Geysers/hot springs, Yellowstone National Park
I have a lot of memories of the trip we took in 1948. Yellowstone was one of the most outstanding of them, and one of the places that I liked best was Morning Glory pool. I did not see it in 2010 - it used to be right on the road, but now it requires more walking than I could do. My grandson went to see it, and his pictures show that it is surrounded by an orange and yellow bacteria mat. So it is probably as well that I just have my father's pictures to enhance my memory, and didn't go see it this time.
Other memories that I have include my father using a schedule that the park service gave him to see what geysers were going to erupt, and going to wait for them. And also walking the boardwalk of Biscuit Basin. We could have done that this time, but it was closed.
Favorite thing: The geysers of Yellowstone provide the spectacle and high drama but they are by no means the only attraction of the park. I was also fascinated by the colourful details of the various hot springs and mud pools, and took great pleasure in trying to capture these colours with my camera. So do make sure you look down at your feet as you cross the boardwalks to see this other side of Yellowstone.
Fondest memory: We knew going in that timing is everything when trying to view Old Faithful...it's not going to erupt every hour on the hour. So after finding out that we had arrived early, we settled in for the show. About 30 minutes after we arrived, the show began...but guess what? Our camera batteries died, so no picture. Lucky for us, there were a couple photo shops in town, so we head there the next morning, picked up some new batteries and went back to Old Faithful to take the pictures. So as the saying goes, "timing is everything.”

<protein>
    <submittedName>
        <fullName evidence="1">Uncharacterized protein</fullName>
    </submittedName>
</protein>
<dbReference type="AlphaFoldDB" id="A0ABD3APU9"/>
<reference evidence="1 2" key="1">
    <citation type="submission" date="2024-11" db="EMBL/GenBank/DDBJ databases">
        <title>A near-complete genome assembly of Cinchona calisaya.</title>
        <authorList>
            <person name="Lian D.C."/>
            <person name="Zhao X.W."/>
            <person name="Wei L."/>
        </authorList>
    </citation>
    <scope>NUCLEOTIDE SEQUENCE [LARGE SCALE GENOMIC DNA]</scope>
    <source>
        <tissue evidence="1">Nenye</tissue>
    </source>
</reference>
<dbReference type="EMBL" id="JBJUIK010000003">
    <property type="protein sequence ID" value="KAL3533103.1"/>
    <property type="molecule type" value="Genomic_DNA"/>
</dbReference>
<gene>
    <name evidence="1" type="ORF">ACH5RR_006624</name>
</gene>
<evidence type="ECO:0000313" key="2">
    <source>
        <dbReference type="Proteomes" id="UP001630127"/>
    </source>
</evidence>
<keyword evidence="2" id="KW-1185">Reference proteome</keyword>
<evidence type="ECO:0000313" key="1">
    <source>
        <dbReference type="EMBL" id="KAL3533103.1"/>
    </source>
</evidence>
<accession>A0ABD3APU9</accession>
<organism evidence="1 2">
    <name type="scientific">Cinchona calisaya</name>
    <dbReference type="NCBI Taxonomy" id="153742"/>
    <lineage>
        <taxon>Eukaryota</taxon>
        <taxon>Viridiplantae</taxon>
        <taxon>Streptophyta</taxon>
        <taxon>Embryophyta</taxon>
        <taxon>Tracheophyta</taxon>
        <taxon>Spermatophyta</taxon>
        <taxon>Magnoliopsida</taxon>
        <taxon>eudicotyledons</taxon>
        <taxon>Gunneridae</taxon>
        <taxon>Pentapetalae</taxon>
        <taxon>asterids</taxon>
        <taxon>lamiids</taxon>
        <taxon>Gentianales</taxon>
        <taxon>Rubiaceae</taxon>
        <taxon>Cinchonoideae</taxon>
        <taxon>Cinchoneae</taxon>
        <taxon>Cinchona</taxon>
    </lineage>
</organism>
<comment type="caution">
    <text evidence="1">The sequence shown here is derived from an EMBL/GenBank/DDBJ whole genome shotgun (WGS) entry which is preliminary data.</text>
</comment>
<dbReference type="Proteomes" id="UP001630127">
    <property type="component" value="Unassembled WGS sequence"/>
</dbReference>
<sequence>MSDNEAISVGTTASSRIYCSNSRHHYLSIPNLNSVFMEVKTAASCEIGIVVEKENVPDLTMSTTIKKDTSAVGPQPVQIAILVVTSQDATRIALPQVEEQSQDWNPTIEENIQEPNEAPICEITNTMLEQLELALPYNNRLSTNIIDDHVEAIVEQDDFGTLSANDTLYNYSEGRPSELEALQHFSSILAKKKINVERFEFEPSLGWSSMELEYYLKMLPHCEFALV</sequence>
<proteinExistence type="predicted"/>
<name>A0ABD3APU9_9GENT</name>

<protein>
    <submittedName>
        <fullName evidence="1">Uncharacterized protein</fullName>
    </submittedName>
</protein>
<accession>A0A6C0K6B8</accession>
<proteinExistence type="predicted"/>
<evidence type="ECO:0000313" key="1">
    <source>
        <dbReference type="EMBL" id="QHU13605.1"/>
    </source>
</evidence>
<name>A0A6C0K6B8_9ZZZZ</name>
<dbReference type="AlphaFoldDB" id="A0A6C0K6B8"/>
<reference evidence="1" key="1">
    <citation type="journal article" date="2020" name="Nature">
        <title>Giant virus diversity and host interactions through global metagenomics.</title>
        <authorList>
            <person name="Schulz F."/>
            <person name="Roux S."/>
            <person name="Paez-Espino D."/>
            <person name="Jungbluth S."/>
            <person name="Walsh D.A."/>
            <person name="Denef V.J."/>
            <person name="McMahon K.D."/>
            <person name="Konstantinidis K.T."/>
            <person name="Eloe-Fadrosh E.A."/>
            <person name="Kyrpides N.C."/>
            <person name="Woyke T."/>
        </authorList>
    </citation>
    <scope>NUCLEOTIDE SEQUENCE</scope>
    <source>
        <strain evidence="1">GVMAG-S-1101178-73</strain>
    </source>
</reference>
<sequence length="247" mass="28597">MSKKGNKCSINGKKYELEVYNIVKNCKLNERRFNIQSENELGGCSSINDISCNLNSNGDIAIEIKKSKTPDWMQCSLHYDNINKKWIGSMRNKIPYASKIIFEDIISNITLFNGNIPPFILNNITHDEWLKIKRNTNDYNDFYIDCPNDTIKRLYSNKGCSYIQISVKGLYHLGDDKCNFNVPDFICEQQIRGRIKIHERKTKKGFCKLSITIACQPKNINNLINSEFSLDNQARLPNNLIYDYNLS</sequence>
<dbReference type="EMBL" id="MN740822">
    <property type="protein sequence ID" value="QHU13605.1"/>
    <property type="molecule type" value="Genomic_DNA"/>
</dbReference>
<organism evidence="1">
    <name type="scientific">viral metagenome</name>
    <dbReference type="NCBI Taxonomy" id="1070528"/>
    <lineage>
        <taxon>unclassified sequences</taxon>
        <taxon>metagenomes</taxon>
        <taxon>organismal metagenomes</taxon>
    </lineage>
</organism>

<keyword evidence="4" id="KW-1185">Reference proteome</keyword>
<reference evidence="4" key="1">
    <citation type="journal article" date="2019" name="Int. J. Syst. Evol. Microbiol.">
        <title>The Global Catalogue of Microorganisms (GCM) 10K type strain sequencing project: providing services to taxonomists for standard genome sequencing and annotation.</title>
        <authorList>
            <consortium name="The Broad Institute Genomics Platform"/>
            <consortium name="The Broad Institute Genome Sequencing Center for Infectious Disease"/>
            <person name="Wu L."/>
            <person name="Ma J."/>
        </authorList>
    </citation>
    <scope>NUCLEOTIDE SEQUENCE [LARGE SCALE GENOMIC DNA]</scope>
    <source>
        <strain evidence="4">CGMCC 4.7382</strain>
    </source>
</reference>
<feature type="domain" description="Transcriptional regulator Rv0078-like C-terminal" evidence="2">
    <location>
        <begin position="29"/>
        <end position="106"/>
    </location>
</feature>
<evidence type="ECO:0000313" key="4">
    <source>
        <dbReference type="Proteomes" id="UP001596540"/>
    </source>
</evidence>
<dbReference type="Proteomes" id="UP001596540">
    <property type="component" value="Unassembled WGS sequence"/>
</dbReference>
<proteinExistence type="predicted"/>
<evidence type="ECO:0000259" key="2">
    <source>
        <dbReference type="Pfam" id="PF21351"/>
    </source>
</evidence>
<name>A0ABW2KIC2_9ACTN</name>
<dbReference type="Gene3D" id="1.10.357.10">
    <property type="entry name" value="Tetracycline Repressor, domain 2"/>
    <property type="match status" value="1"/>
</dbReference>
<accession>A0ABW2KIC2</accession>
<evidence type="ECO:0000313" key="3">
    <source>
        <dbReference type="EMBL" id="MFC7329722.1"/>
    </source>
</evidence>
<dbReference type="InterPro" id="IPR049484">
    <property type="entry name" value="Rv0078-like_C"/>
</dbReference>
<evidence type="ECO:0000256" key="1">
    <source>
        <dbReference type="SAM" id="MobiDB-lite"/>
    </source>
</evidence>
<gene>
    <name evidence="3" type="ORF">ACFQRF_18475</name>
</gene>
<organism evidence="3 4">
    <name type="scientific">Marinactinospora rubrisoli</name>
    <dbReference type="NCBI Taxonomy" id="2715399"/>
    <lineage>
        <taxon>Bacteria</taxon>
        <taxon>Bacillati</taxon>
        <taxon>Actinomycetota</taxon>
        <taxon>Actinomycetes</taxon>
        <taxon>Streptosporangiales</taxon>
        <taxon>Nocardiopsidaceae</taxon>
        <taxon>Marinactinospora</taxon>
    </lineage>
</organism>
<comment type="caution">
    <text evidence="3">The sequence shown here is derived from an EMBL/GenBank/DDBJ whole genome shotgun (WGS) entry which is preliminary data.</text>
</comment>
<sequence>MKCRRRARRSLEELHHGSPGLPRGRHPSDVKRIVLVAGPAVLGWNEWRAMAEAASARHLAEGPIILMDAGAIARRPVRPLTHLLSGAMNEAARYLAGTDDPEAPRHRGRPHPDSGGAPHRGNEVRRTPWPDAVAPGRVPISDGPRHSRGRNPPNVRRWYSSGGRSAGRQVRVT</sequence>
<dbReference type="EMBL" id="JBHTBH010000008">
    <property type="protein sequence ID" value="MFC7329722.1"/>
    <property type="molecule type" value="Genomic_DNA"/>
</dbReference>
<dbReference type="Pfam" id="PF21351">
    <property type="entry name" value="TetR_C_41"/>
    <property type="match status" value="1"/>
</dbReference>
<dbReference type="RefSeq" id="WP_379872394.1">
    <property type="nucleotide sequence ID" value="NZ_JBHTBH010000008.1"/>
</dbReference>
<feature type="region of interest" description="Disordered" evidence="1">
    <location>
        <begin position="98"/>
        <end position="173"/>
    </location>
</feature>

Favorite thing: If you have seen my Lassen National Park page--you know that I call that place a geothermic playground. But as nice as Lassen is--it cannot hold a candle to Yellowstone. This place is the premier spot on the planet for geysers, fumaroles, vents and mudpots (including Iceland). My best advice is to pretend that you are a kid and approach Yellowstone with a sense of wonderment and awe.
Fondest memory: Hot Springs are similar to geysers, but their underground channels are large enough to allow rapid circulation of water. Rising hot water releases heat energy by evaporation or hot water runoff, while convection currents return the cooler water to the underground system, thus maintaining equilibrium. The microorganisms which live in and around the hot springs often make the pools very colorful.
Visit some geysers other than Old Faithful
Fondest memory: Old Faithful is great, but the best thing we did in Yellowstone was stop to see some of the other geysers in the area. We witnessed Fan and Mortar Geyser erupting, which hadn't erupted in 8 years! (It is in the upper basin near the Morning Glory pool.) There was a team of scientists there thinking that it may or may not erupt sometime that day. It teased us with small spurts and bubbles for quite some time, while we debated to wait & see if it was going to happen. What a thrill when it actually started going! The water was spraying above our heads and in all directions against the blue sky. So, I guess my point is, try to see something in addition to the old standards - you might just witness something rare.
Favorite thing: The major factors that contribute to the colors in a hot spring or thermal pool are the minerals and algae.
Favorite thing: Old Faithful is far from the only geyser in the park. Geyser basins in the park include Norris Geyser Basin, Lower Geyser Basin, and West Thumb Geyser Basin.